Sunday was the annual Temescal Street Fair and it was a great success! I just want to thank everyone who came out and said hi and supported my small handmade business. Your support means the world to me and it's how I'm able to do what I love for a living.
I got my start selling my handmade jewelry at craft fairs, trunk shows, and other forms of in-person selling events (which are often called "Pop-ups" nowadays) about 10 years ago. For all their hard work and challenges, I am still a HUGE proponent of them as a way to break into selling your handmade goods. There are so many advantages to them. You get direct feedback from customers (and potential customers) about your products, you get to experiment with how best to merchandise your products, and you get to become well-versed in how to talk about what you make (not as easy as some might imagine.)
The more I've participated in and sold at all variety of arts and crafts fairs and events, the more comfortable I've become with selling my work. That can be a hard thing for some makers/artists to work out in their heads, and as with most things it only gets easier the more you do it. I would encourage those out there who are curious about selling their own wares at craft fairs to give it a try! It can be kind of scary and intimidating at first, but there are great resources out there to help you prepare for your big day. I would also encourage makers out there who have tried fairs and feel like they were a big failure, to try again, but first scrutinize what it is you're doing and look for the holes. Could your merchandising be better? Could you offer a more diverse price range of products? Do you need to work on your salesmanship? Or maybe you need to try a different type of event?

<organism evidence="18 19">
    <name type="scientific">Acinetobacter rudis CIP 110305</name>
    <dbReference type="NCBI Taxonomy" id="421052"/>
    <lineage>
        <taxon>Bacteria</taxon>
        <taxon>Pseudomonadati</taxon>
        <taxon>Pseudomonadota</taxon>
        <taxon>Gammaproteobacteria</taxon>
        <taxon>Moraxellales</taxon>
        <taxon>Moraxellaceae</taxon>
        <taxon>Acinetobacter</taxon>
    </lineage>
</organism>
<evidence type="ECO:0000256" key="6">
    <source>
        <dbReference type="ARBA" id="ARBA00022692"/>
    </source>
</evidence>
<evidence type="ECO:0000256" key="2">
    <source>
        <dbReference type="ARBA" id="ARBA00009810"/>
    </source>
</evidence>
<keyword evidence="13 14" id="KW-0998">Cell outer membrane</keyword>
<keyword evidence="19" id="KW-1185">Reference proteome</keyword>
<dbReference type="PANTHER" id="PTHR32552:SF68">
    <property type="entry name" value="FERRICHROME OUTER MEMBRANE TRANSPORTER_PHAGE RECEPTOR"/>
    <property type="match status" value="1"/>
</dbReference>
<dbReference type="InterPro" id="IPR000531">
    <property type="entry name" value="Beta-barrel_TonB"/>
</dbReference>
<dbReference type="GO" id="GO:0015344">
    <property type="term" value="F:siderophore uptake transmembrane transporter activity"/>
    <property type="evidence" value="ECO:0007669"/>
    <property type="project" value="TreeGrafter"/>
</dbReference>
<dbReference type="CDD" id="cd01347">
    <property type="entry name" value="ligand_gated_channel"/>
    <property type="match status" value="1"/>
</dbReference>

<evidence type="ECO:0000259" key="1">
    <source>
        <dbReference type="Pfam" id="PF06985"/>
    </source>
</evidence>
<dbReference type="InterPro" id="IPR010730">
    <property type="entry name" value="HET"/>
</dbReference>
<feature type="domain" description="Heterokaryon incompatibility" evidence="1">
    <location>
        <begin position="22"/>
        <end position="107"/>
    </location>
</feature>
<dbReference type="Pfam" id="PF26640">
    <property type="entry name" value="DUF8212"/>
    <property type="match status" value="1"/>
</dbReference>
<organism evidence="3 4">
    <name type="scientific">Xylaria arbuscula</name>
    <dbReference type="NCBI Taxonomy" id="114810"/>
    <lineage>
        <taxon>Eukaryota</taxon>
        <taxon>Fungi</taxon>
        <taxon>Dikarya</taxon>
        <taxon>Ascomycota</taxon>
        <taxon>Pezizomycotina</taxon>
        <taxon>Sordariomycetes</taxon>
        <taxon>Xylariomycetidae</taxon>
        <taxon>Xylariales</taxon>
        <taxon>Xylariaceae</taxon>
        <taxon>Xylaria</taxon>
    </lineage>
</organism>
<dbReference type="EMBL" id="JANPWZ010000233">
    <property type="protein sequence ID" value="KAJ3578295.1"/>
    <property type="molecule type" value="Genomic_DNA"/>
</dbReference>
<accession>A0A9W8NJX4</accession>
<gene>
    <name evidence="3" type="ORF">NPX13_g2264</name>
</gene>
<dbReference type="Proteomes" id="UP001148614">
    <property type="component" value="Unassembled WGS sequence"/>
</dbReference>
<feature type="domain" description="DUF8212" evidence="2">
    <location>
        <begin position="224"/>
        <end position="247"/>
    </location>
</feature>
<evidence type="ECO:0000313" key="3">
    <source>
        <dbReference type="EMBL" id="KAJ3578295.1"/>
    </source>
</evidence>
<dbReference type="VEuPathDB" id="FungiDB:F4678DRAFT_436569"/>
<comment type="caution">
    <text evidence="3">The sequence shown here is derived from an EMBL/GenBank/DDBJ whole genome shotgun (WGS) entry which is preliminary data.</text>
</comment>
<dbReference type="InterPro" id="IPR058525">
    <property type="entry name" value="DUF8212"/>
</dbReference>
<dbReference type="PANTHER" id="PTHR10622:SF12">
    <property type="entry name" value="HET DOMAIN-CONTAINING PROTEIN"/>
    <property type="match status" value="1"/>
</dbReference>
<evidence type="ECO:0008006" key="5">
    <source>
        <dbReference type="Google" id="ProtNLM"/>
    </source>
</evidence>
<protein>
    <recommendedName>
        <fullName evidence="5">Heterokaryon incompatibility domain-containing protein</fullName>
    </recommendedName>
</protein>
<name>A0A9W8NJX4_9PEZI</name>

I make that last point about trying events again even if you've already tried and felt like it was a miserable failure because generally most of us makers who look like a "big success" have had countless events that were BIG TIME FAILURES. Myself included. When I said at the beginning of this post that I got started selling at fairs 10 years ago, that time span is what it is because I first got started, vended for a couple of years at events and then realized that I needed and wanted to pull back out of events until I figured a lot out about my brand. I took two years off from selling (but continued to sell on Etsy and on consignment at a limited number of shops) and then re-entered the world of fairs and events much more prepared. But even then it was still a very bumpy ride.
I'm writing this post because after yesterday's Temescal Street Fair I'm feeling very buoyed up by all of the compliments and general love for Tangleweeds. And I've been meaning to write about vending at fairs for quite some time. I'm also considering putting together an e-course of sorts all about vending at fairs. Over the years I've been approached by many fellow makers seeking advice on this topic. As I mentioned earlier, I think there are some great resources out there already that cover this arena, but I think that many of these resources fall short of covering many common scenarios. Or I might turn it into a blog series. Not sure just yet, just something percolating in the background of my mind while I work on production for the Renegade Craft Fair.
In the meantime, happy Monday everyone!